This week’s blog is written by co-founder of Parent & Professional, Helen Letchfield.
During our recent maternity coaching sessions, our team has come to recognise that many pregnant women in the workplace are currently conscious of not being visible in an office.
The visual reminder that someone is pregnant is more helpful than you might think – managers and colleagues are automatically aware of the upcoming maternity leave and the potential tiredness, discomfort and aches and pains that their team member may be facing. Video conferencing is great for connecting – but at a ‘heads and shoulders’ level only!
Women going on maternity leave in the next couple of months may not have announced their pregnancy to everyone in (or outside of) the team before lockdown so colleagues who they would see around and about in the office may be completely unaware they are leaving soon. This can have a lasting negative impact on handover, communication and networking.
Even ONE conversation with HR early on can make a huge difference to an expectant parent’s commitment to your organisation – and could be the make or break to a happy and well supported period of leave.
We have worked with thousands of parents over the last 10 years, and one thing they all need is to know they have internal support and recognition for the life change they are about to go through. From a HR perspective, we can’t always control the level of support from managers, but here are a few things HR can support:
- Congratulate and offer support as soon as the announcement is made. Make one to one contact immediately and book in a call or a video conference. Let your employee know how HR can help and the role of their manager. Acknowledge that this is a huge period of change and that you understand how the current environment will impact this period differently. Discuss who is there to help and at what stage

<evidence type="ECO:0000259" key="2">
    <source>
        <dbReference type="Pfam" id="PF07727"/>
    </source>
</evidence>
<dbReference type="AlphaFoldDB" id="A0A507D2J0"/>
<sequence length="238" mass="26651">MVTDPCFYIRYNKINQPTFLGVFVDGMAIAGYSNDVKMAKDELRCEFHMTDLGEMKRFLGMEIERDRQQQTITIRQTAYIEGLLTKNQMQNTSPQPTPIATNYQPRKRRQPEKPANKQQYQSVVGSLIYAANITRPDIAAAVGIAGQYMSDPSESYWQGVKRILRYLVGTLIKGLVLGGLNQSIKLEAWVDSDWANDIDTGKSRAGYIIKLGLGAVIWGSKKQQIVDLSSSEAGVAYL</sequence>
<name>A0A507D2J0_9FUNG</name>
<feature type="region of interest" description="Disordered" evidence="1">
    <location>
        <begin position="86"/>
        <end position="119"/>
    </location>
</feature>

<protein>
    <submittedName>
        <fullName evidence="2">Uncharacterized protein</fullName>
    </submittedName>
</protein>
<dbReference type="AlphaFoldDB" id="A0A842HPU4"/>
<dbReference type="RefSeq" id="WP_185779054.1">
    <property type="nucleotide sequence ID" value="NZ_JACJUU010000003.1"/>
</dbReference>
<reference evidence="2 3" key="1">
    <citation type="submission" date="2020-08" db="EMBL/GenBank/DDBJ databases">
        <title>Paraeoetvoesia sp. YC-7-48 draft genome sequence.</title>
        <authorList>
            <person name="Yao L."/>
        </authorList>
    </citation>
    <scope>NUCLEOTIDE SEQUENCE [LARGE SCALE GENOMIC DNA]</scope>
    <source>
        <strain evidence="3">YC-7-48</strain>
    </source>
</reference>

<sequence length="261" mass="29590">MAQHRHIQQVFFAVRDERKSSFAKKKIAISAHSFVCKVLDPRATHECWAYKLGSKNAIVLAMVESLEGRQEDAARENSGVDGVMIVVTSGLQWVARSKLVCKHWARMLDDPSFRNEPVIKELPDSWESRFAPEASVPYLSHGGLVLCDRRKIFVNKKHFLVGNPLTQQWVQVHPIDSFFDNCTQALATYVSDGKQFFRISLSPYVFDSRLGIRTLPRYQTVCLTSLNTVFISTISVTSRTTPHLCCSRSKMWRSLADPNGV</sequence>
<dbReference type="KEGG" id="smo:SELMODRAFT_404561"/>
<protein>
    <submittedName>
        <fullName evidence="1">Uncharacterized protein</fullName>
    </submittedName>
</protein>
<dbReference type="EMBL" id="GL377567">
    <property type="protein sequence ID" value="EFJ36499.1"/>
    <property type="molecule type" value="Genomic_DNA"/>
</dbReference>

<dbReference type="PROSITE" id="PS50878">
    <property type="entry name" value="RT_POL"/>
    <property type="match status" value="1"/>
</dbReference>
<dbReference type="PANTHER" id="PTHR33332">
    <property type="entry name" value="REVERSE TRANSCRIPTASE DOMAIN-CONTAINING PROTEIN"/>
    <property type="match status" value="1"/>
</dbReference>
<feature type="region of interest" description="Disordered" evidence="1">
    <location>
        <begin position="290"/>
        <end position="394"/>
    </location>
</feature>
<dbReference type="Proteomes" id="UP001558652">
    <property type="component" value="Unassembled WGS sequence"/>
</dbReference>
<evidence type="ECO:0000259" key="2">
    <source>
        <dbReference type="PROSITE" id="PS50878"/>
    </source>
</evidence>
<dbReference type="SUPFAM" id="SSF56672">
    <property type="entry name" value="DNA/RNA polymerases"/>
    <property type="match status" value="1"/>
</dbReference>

- Discuss the policy. Don’t just send the link or email the policy details: some policies can be difficult to navigate and it’s more useful for them to ask specific questions about how each part of the policy relates to their own individual circumstances. Common questions are around their annual leave and any performance-related entitlements. Explain the Shared Parental Leave policy and give examples of how this has worked with others to date
- Ensure health, safety and wellbeingcomes first, even for remote working. Offering a H&S assessment is mandatory to pregnant employees – especially those who are in roles that put them at risk. Talk through any internal EAP details and other initiatives you may be running to support mental wellbeing for remote working
- Support the manager. Not all managers will have managed someone through maternity; if they have it could have been a long time ago or perhaps it didn’t go smoothly. A manager’s attitude and support (or lack of) can be the make or break of a new parent’s experience and is likely to have a huge effect on the return to work. Email a checklist, and offer to have a phone call with the manager, especially if you have any concerns
- Discuss opportunities for and thoughts around Keeping in Touch. This is particularly important currently as the lockdown has presented less opportunities for informally networking. Have this discussion well before maternity or Shared Parental Leave or ensure the manager has had this conversation. Explain there is an entitlement of 10 Keeping in Touch days (or KIT) and discuss ways in which these days could be beneficial for both those going on leave and the team/organisation.
As always, contact us if you need any more help or have any specific questions: